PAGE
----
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Sandy Bridge K Series Multiplier Overclocking

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a c 351 K Overclocking
February 5, 2014 4:48:47 AM

As with any advice given at THGF regarding overclocking, neither I 4ryan6, Toms Hardware Guide, or the owners Best of Media are taking any responsibility for your overclocking your own hardware, you take sole responsibility for your own actions!

This guide is written assuming you are familiar with your BIOS and how to maneuver in it, change settings, and Clear CMOS and start over from scratch when needed, and also that you will be able to understand that unfortunately each different brand motherboards uses different BIOS terminology. (It would be a great day for overclockers if all motherboard vendors adopted a common BIOS terminology, but until then Google!)

Danger: Going past 1.500v is not recommended unless you have an extremely good cooling solution, meaning high end water cooling, air cooling is not a sufficient cooling solution for the heat this overclock generates, or you will be thermal throttling and not realize it. If you choose to disable thermal throttling you could very well loose your CPU from the voltage/heat required to reach the higher multipliers, remember 1.520v is Intel's tested maximum limit at the time this was written! See: Page 75 Table 7:1

The method I'm going to share here disables all Intels energy saving features, it also disables Turbo Boost, so if you want to run those features, stop reading right now, this is not the guide you need.

This guide will allow you to overclock all 4 cores, with no voltage or multiplier throttling, once again, make sure you have more than just adequate cooling, when overclocking all the cores.

Memory Note: The Sandy Bridge CPU memory controller is designed to run at either 1066mhz or 1333mhz any memory speed past 1333mhz is overclocking the CPU memory controller so you don’t want to overclock the memory from the beginning you need a solid memory foundation to overclock from, or you may be starting out already unstable and never be able to resolve it, no matter what CPU voltage you use.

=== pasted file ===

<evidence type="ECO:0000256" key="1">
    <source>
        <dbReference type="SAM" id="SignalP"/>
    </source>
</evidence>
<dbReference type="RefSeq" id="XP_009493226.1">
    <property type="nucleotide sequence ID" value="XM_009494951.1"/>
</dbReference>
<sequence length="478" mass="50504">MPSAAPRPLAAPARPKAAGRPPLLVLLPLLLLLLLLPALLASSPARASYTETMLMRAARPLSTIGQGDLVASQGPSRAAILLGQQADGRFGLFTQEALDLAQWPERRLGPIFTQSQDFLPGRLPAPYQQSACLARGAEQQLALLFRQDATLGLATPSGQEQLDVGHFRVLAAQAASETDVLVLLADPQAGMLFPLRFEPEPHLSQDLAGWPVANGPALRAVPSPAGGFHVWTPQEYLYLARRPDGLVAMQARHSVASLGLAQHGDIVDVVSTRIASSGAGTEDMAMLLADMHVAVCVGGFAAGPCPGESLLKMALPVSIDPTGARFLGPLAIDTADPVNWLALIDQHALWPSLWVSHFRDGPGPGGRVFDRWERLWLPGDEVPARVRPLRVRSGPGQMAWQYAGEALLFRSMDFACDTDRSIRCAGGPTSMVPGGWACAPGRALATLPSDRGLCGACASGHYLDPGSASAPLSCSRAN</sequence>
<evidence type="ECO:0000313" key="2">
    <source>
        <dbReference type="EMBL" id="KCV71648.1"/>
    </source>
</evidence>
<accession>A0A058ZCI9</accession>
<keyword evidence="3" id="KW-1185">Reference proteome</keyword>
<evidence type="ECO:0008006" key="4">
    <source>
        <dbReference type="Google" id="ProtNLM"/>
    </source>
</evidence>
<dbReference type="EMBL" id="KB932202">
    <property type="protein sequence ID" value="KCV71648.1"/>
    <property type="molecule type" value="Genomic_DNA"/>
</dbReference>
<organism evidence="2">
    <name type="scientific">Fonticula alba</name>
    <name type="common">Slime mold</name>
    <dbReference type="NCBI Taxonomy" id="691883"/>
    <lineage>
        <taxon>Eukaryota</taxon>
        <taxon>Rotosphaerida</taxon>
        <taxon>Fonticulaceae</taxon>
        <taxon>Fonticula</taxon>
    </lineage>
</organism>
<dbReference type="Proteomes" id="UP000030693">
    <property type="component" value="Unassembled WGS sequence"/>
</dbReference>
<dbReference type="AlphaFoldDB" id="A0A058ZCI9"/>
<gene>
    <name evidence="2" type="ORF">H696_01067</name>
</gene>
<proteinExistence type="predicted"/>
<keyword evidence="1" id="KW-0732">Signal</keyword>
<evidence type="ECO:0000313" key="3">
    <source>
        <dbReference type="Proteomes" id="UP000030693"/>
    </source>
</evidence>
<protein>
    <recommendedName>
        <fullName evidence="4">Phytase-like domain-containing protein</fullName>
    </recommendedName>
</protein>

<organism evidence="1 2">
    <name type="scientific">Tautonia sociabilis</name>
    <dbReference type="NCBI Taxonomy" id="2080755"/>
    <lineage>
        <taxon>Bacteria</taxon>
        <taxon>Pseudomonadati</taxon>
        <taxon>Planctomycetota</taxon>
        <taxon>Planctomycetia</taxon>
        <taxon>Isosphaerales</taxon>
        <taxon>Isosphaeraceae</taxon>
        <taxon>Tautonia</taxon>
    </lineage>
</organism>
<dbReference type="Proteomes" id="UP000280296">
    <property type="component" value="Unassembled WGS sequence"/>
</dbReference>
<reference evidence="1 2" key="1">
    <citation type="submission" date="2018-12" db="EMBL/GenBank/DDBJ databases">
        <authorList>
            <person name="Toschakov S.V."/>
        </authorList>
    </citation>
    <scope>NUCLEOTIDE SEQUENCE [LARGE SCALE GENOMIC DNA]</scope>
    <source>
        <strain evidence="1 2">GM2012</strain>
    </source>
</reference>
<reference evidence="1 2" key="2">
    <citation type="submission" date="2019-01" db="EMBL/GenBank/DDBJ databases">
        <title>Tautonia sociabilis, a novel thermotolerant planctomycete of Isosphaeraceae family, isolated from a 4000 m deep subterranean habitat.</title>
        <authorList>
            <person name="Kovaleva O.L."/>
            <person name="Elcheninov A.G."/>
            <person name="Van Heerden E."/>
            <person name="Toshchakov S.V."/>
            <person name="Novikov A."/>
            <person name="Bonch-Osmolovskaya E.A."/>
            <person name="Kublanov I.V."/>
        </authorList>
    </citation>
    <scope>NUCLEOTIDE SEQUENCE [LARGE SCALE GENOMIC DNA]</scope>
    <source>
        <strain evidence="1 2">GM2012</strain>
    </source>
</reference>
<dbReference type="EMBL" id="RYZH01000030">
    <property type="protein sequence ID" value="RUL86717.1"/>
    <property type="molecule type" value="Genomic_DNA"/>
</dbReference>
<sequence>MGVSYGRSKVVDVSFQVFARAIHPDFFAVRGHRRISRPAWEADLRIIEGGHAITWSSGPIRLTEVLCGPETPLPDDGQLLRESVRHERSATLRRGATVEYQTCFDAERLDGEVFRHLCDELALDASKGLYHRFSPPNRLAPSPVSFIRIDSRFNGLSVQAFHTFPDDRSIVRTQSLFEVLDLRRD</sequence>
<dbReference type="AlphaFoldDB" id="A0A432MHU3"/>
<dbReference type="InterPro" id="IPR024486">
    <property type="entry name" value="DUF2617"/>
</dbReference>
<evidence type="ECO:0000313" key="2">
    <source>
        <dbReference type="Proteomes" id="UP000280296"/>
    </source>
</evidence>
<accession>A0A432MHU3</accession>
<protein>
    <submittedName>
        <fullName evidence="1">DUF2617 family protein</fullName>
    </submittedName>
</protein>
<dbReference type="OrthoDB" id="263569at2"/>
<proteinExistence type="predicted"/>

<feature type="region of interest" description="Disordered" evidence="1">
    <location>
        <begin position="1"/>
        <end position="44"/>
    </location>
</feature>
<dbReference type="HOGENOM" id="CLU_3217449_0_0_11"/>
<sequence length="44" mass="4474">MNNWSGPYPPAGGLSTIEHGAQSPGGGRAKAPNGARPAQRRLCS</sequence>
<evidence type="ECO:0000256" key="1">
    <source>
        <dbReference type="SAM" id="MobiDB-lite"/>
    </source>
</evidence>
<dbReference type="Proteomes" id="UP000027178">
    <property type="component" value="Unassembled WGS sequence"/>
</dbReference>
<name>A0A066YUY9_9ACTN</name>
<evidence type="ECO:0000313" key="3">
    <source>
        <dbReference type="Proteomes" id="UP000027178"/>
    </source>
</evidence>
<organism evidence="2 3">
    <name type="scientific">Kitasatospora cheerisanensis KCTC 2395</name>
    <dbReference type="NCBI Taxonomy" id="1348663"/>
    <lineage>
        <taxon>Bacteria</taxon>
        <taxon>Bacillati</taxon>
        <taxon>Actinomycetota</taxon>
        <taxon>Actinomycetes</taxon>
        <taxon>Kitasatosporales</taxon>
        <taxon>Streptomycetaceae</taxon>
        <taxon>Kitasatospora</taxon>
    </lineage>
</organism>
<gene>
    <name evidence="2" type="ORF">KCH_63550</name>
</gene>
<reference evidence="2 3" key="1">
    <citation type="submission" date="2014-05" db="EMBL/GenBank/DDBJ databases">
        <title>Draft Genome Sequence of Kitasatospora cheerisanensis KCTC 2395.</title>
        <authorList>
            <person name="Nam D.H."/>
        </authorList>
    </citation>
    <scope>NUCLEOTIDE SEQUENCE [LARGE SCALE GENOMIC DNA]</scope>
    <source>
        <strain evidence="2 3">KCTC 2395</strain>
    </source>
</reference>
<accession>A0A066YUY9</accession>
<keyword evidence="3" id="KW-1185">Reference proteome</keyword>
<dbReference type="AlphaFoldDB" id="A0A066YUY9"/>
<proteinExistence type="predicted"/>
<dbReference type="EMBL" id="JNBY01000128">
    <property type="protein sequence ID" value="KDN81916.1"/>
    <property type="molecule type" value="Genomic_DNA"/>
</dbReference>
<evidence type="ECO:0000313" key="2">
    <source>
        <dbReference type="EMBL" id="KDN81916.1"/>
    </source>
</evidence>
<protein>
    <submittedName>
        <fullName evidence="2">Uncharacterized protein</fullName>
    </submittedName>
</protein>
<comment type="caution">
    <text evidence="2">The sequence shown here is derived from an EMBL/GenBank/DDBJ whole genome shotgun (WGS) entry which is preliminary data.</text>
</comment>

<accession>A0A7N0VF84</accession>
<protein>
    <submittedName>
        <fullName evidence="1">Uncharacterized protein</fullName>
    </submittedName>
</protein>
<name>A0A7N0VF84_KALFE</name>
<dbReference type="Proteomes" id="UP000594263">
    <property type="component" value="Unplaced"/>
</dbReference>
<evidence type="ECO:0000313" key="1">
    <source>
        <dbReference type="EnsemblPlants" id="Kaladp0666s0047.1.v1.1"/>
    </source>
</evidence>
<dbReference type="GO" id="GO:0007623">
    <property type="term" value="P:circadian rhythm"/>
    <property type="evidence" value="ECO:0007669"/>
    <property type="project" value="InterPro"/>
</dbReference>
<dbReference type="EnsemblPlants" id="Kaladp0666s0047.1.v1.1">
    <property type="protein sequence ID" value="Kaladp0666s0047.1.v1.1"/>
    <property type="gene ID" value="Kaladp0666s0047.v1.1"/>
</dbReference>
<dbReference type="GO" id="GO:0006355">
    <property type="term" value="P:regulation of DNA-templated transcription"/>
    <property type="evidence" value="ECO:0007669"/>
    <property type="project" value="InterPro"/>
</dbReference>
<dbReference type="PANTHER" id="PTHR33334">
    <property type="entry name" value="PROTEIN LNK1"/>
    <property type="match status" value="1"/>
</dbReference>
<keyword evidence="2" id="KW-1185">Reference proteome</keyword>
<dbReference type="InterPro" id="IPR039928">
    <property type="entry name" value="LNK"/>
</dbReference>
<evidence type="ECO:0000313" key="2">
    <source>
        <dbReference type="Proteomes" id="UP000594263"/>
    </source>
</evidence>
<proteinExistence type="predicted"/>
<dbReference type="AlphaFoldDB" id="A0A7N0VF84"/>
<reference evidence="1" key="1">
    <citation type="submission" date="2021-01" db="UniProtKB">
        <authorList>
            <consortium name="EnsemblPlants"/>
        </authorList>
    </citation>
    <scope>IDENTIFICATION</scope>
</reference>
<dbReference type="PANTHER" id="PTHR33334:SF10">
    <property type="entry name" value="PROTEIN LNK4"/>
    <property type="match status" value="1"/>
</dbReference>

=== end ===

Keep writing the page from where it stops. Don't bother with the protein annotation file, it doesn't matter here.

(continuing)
It is important to manually BIOS set your Memory Timings and Memory Voltage requirements to 1333mhz (Very Important) This will be your best initial route to take, you want your memory literally bulletproof and stable when raising the CPU multipliers to higher levels.

Forget XMP preset profile at this point and research your memory at the website to discover what timings and voltage your memory can run at 1333mhz speed and manually set those timings and voltage!

AFTER! You arrive at a rock solid increased multiplier overclock, you can experiment increasing your memory speed to a higher setting, then if it won’t stabilize you can always drop back to your rock solid stable memory foundation speed.

Memory Note: 1T and 2T settings need to be tested for stability, I recommend you start with the 2T setting and when you reach your highest stable overclock, then see if it will remain stable if you use the 1T setting.

Every motherboard BIOS is different as to labeling each feature so it's your responsibility to discover your motherboards relation to these named settings, an ASRock P67 Extreme 4 is the motherboard BIOS these setting were taken from, I'm not making this long and drawn out so lets get down to business guys!

Disable these Intel CPU features, Enhanced Halt State (C1E), CPU C3 State Support, Package C State Support, C6 State usually on a Z68 M/B, Hardware Prefetcher, Adjacent Cache Line Prefetch, No-Execute Memory Protection, Spread Spectrum, Intel Virtualization (Unless you're running WinXP virtual within Win7, in that case leave it enabled)

Intel Speed Step Special Instructions:
Before you disable Speed Step, which disables Turbo Boost, set Turbo Boost Power Limit to [Manual]
Set Short Duration Power Limit to 140
Set Long Duration Power Limit to 180
Set Long Duration Maintain to the max allowed sec. (Mine is 56)
Additional Turbo Voltage (Mine is set to +0.527 and is working fine, Too little is not good and too much is not good, you'll have to figure this one out for yourself, if the voltage I'm using will not work for you)

BIOS save these special instructions exit and re-enter the BIOS and then disable Intel Speed Step

Some motherboards may allow the BIOS saving of the Intel Speed Step special instructions all in one step, my ASRock P67 Extreme 4 motherboard would not.


Leave CPU Thermal Throttling and Internal PLL over voltage, [Enabled]

Active Processor Cores = All

Core Current Limit = 200 (This is a wattage setting.)

CPU Ratio = Manual (This is the control to manually set your multiplier)

Host Clock Overide or Base Clock = 100mhz ( Do not increase this BCLK, you will be increasing the multiplier, not the base clock)

Voltage Settings;
Power Saving Mode = Disabled